Sharks need to stay physical in Game 4


Sharks need to stay physical in Game 4


Todd McLellan recants his version of a tale about the 1983 New York Islanders, whose reign over the National Hockey League ended with their fourth and final Stanley Cup that spring against the Oilers.
I remember hearing a story about the Oilers walking by the Islanders' locker room, McLellan began. Those guys were bleeding, they were taped up, there were ice bags everywhere, when they should have been celebrating a Stanley Cup championship. If I remember the story correctly, that was the moment the Oilers needed to become their dynasty, was to see that. If you're not hurt right now, if you're not banged, bruised, you're not sore, you're not tired, I guess the question would be: Why?To that end, the Vancouver Canucks are now officially the team this is more banged, bruised, sore, tired and especially,hurt, as this Western Conference Finals series enters Game 4 on Sunday afternoon at the Shark Tank.Two crushing hits in Game 3 from Sharks left wing Jamie McGinn have taken out the Canucks' No. 3 defenseman -- Christian Ehrhoff-- as well as, their No. 6 blue liner -- Aaron Rome.
RATTO: McLellan keeping doom in the air
On Saturday afternoon, McGinn was cleared of any wrong-doing by the NHL on the Rome hit, despite drawing a five-minute major for boarding, plus a game misconduct, his second of the playoffs (charging penalty: Game 6 vs. Los Angeles Brad Richardson).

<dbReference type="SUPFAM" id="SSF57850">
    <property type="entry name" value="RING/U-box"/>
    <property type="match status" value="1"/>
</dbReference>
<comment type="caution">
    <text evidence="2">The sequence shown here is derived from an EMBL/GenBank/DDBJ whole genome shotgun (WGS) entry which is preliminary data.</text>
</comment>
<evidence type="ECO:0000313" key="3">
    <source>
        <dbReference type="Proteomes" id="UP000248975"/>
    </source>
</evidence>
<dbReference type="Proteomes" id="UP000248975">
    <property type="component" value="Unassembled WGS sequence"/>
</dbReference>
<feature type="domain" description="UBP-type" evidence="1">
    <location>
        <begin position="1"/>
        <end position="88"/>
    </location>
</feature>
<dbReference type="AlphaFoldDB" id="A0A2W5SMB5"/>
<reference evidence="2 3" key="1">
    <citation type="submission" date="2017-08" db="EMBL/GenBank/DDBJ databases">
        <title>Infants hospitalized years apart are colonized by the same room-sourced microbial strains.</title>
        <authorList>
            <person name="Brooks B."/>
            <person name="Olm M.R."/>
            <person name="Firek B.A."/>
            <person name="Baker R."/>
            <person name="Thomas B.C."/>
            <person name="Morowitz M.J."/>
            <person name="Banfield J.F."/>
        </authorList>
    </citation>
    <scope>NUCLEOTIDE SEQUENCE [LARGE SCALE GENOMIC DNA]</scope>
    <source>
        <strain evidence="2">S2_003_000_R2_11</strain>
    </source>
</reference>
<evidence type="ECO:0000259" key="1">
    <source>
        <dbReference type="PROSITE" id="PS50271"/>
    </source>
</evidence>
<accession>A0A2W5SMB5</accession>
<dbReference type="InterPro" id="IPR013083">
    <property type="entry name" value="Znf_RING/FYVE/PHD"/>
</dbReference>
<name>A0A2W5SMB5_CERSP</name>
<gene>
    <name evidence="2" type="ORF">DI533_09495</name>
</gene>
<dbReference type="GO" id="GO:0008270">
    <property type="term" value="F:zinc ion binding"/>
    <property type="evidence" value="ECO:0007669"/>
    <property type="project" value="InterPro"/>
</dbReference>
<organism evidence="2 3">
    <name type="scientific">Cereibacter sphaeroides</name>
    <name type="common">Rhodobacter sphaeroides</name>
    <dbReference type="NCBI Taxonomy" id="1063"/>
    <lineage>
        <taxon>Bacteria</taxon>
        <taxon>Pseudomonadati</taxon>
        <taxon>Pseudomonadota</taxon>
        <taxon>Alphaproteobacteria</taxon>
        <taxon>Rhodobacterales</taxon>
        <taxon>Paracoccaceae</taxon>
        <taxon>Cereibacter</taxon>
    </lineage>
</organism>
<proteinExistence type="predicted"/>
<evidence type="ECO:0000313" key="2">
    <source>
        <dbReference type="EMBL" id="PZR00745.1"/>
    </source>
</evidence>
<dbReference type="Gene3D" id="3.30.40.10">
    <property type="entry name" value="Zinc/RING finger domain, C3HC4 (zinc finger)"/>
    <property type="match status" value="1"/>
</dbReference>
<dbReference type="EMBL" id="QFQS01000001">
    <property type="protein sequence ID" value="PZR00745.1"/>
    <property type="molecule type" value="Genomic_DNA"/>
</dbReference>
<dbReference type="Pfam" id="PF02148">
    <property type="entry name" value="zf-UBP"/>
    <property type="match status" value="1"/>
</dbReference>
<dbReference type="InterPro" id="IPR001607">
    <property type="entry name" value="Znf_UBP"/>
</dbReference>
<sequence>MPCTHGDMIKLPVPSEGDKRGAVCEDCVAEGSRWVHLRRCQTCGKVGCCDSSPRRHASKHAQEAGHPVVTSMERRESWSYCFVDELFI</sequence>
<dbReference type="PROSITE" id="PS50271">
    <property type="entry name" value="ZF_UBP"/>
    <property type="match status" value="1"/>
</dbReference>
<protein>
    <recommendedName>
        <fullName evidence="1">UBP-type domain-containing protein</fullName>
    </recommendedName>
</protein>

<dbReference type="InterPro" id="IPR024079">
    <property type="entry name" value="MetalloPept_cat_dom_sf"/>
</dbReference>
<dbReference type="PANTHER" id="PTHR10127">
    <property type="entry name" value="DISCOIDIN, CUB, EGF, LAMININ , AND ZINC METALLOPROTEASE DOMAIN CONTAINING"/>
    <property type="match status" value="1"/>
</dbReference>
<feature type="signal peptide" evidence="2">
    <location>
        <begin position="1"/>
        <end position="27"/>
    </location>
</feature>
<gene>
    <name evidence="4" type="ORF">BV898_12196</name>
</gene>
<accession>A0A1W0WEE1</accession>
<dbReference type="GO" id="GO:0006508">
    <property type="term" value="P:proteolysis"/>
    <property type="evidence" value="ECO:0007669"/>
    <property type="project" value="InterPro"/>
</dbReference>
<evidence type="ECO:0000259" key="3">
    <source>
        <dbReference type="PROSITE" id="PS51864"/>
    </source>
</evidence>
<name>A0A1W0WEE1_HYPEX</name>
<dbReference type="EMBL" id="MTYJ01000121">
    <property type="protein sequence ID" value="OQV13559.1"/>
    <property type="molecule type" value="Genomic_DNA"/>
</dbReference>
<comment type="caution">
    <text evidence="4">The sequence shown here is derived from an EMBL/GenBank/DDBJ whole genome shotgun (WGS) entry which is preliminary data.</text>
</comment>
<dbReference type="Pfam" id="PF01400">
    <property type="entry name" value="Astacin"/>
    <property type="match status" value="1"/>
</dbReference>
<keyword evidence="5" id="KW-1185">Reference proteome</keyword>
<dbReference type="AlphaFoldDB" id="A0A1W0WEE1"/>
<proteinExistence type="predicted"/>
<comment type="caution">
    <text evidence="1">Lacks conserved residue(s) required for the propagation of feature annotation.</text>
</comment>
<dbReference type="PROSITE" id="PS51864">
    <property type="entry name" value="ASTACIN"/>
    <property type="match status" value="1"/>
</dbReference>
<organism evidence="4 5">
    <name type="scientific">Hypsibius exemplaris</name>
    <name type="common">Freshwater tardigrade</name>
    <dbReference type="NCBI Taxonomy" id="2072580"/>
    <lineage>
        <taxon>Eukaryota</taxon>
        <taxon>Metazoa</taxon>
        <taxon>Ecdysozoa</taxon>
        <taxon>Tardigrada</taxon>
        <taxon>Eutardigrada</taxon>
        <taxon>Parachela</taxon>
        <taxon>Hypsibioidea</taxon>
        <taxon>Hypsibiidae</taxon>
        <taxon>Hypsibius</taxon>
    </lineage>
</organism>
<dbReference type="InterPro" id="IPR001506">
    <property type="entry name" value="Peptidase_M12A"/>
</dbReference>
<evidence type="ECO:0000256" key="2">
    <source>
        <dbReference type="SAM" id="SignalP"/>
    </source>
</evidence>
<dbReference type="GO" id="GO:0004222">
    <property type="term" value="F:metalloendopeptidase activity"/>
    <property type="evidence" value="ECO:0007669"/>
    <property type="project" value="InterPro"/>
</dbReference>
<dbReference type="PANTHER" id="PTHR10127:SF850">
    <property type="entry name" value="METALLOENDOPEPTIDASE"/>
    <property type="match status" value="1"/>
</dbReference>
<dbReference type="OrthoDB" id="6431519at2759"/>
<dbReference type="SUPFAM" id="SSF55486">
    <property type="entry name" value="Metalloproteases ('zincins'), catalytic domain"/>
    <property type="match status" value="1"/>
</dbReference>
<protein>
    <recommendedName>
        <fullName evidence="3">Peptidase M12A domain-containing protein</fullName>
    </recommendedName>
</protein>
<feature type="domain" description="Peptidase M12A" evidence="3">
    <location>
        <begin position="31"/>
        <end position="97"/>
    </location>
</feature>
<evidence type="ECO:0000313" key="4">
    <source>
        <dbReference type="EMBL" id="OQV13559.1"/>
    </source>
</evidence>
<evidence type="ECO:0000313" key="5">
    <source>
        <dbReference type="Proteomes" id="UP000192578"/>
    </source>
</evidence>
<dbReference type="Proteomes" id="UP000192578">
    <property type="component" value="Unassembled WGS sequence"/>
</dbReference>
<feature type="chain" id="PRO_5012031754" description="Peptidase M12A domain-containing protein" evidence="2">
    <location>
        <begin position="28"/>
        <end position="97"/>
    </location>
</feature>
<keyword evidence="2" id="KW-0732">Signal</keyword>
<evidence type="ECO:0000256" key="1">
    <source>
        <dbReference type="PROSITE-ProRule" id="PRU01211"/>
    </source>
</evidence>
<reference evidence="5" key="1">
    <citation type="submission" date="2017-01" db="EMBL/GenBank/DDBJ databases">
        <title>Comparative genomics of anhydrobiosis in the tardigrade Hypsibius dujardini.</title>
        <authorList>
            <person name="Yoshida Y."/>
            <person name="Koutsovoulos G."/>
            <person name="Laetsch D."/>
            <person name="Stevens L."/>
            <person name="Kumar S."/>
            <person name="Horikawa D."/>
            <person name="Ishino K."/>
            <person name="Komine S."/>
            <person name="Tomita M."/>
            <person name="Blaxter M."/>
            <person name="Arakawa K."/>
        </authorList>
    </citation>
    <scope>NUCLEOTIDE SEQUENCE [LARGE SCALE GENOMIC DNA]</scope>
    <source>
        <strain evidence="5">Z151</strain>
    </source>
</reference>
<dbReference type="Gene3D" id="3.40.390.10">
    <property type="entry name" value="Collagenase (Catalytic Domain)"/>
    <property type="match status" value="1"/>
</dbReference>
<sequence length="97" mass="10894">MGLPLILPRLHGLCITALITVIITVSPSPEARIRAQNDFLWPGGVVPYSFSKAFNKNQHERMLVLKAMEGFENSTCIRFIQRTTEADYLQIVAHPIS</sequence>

Given Ben Eager also survived a game misconduct for running Daniel Sedin in Game 2 of this fray, you might conclude the Sharks have dodged two bullets in this series.I'm not going to comment on how the league interprets certain hits, Canucks coach Alain Vigneault said.Going to leave that up to them. That's all I want to say there.Keith Ballard will get one call for Vancouver. Between rookie Chris Tanev and veteran Andrew Alberts, Alberts is expected to play, as well.Losing two D-men in a playoff game is catastrophic, especially one such as Ehrhoff, who took a shoulder hit from McGinn late in the second period and never returned.The Ehrhoff hit seemed inconsequential at the time. Hes one of their top defensemen, McGinn said. Any chance you get to get a lick in, you have to take it. He pulled up and I just kind ofcame across the ice and finished my check. It was just shoulder to shoulder.Two confirmed kills for the Sharks winger.Im not trying to hurt anyone, but I think it helps our team a lot, McGinn said. That is what were trying to do. Get in on their defense and wear and tear them down. Thats why its a seven-game series. Every game, every hit, every shift is important.Of course, the hit on Rome was the one the NHL reviewed.I think I have looked at the hit 100 times, McGinn said, prior to hearing the news he was cleared. Icant stress enough, I dont want to hurt anyone. I want a quick recovery for Rome. Its too bad that he got hurt on the play.I was coasting. I tried to slow up and hit him on the left shoulder.You can see the '2' and the '9' on the back of his sweater. So its just one of those freak accidents where he hit his head on the glass. I didn't want that to happen.Make no mistake, this changes things for the Sharks -- not just the Canucks. For one, it gives the Sharks an advantage on the forecheck.Just ask Sharks defenseman Douglas Murray, who understands, from a positional standpoint, what its like to lose two defensemen in a playoff series.With them being a little shorthanded, try to wear them down, Murray said of San Joses strategy as the Sharks are forcing the Canucks to dig deeper into their bench for replacements.Murrays partner, Dan Boyle, says the other advantage here is Vancouver now brings two players cold into pressure-packed Game 4.Thats tough for guys to come in and havingnot played for a long time, Boyle said.Its hard. Be physical, dont let the two new -- if there are two --dont let them get comfortable. Being physical is a big part of a hockey game.San Jose was far more physical, far more effective on its forecheck in Game 3 and now needs to ratchet play up for Game 4 and take advantage of the Canucks situation.You got to try to get on those new guys early and test them, forward Ryane Clowe said. We showed our forecheck Friday andwere a little more physical and a little more aggressive. We made them play in their end more. We got to do that. Both of these defensemen going in are experienced guys. I dont think their panic level will be high.Perhaps not, yet both new players figure to be cautious, even conservative in their defensive play. That also should work in the Sharks favor.